There is a commercial variety of a beeshaker that works a little differently and a little more effective. It's made by the French company Véto-pharma:
Almost the whole 100% of the mites on the bees will be collected at the bottom and be counted. You shake EasyCheck even gentler than the original beeshaker and even better, you swirl it instead of shake it up and down. The mites fall through the holes in the "mesh" as they drop from the bees and not only at the end of the procedure.
Alternative to a beeshaker – BeeScanning app
If you don't want to sacrifice 300 bees you can use the mobile app BeeScanning. You download the app to your Android phone or iPhone. I suggest you take pictures from 3 broodframes, as many pictures of each framside to you cover most of the bees on them. Follow the instructions on
Monitoring the varroa level is free, with no costs. The app can do more and these abilities cost a small sum.
Where to take the bees for measureing
Does it matter where you take the bees? Yes.

Randy Oliver in California has investigated the distribution of mites on the bees, so called phoretic mites.

In the broodnest the mite level can vary quite a bit on different brood combs. Very far away from the broodnest the varroa level is lower than average. If you choose to take a sample from brood combs, make it from a couple of them so the resulting measure will be kind of an average.

Close to the brood but not a brood comb is often the most representative place for the average varroa level in a bee colony. No sample will show exactly the average. What's important is to get a good enough correct value to get an enough good figure of the varroa level to act upon.

When taking a sample for the beeshaker the quickest and easiest is to shake the center comb(s) in the first super above the queen excluder. Or the second comb from the first brood comb in the top brood box. (The very outer one may not have enough bees.) If you take the sample from there it's least likely you will include the queen. That's what you don't want to do.
Resistance is growing
3% varroa level as a threshold for treating with thymol is working well. When bees are not very resistant a full treatment per season will give a total amount of thymol that will be greater than when resistance is higher.

A spring treatment often means that one pad with 5 grams of thymol is used. It is replaced with a second pad 10 days later, or 7 days later. If seven days interval is used it will be a third thymol pad after 7 + 7 days. Only one pad at a time is used in spring to minimize bad effect on brood rearing.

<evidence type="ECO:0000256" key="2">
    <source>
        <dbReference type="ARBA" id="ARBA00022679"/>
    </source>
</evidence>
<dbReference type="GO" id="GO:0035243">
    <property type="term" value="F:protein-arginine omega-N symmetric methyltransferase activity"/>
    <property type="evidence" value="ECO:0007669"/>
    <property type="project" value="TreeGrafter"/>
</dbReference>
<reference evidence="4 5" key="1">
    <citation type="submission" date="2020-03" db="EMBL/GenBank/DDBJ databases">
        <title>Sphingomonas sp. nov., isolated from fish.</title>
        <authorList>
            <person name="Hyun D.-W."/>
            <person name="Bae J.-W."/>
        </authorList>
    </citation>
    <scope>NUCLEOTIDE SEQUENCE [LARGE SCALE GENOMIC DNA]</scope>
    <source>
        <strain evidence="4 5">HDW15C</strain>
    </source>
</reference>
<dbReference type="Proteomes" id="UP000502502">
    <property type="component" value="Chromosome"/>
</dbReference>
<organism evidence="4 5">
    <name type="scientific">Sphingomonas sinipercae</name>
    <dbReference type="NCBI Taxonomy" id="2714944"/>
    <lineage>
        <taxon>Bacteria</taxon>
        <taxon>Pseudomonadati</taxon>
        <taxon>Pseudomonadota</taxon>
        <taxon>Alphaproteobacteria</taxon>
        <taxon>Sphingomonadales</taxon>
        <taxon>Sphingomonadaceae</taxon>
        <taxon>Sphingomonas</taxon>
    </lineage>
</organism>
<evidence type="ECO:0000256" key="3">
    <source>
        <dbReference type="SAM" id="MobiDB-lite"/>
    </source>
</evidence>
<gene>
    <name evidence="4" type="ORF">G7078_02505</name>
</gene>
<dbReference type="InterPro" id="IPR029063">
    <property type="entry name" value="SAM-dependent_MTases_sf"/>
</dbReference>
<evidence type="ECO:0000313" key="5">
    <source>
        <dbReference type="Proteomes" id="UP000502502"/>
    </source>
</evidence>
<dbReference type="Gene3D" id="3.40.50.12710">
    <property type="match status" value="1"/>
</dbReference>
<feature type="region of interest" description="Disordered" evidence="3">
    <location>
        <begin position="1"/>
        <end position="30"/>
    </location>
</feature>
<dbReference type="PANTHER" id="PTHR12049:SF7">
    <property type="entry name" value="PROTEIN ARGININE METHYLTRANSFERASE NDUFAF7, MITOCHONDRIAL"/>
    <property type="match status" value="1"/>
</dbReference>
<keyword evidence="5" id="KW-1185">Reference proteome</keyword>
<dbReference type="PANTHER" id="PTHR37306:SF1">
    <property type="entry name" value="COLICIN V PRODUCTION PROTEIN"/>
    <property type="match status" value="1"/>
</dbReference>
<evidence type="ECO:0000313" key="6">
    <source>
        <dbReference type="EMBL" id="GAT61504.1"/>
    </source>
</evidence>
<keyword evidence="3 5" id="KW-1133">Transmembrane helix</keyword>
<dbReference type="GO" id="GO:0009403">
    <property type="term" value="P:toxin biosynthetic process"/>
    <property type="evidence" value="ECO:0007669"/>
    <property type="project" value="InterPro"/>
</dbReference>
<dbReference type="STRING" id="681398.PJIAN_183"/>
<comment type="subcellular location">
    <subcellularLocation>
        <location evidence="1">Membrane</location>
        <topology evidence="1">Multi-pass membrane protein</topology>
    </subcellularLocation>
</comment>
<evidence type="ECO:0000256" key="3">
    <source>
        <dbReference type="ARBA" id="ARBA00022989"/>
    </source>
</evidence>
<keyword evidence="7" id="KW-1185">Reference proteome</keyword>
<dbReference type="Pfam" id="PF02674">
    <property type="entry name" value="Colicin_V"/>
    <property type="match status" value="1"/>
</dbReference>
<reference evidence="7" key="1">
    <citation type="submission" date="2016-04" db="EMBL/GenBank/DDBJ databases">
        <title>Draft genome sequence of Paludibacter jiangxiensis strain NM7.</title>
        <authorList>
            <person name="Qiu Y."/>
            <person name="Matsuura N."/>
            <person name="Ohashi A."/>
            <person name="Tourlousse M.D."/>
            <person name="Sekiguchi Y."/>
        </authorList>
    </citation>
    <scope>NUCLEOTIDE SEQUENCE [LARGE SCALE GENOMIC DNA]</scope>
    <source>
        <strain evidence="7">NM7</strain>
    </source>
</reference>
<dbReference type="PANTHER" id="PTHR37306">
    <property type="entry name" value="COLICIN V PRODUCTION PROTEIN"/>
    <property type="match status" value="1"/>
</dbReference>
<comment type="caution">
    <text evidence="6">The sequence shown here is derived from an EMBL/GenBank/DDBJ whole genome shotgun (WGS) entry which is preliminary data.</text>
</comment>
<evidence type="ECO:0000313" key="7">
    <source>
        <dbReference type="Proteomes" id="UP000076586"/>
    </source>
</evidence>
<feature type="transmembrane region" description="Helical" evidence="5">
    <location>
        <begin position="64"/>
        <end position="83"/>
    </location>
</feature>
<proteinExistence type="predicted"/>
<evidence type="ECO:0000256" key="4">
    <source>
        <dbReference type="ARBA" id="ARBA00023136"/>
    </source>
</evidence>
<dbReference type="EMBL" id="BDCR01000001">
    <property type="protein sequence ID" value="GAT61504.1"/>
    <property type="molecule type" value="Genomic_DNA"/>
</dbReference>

Closing in towards the end (if not earlier) of the season with still brood in the hive, it will be time to check the varroa level again. If the varroa level tells you so it will be a treatment of 2 thymol pads replaced after 10 days (if it's hot with 7 days or even 5 days interval with also smaller pads in size).
The total amount of thymol can vary between 30-40 grams for colonies not very resistant.

When colonies are treated 30-40 grams a year the microbiome may be so much affected that some resistance factors may be overshadowed by virus effects. But if the threshold of 3% is followed no colonies will be big reinvasion sources. As soon as some colonies show better mite hunter traits and other resistance traits, of course you replace queens in colonies which you have needed to use the most amount of thymol on. Different types of resistance traits are needed for long time sustainability.

When resistance is growing the beeshaker will be even more important to find out when to decrease tretaments and amounts of thymol.
Soon enough a full seasonable dose will be 20 grams instead of 30-40 grams (still for a few).

When you reach the situation where a considerable number of hives only need one 5 gram-pad in spring, and they after that get a new queen and don't need any treatment in late summer you have passed a good part of the road to resistance.
Now the hard board outside the entrance is more important. It may well be that spring varroa level is very low in some colonies, after treatment has been low or nothing the previous year. You may end up at the later part of the season that you don't even see any odd DWV-bees outside some of these colonies. It may be so that the microbiome has regained strength, if you have treated only 5 grams or so in the season(s) previous to the present one. So even if the varroa level should have passed 3% somewhat and for a short time due to some reinvasion, the colony may handle that well.
At some point, some year, you may start leaving the late summer monitoring and for some colonies just watch the hard board. Especially if they are placed not so close to other bees. The coming spring will tell you if you should have waited another year or two.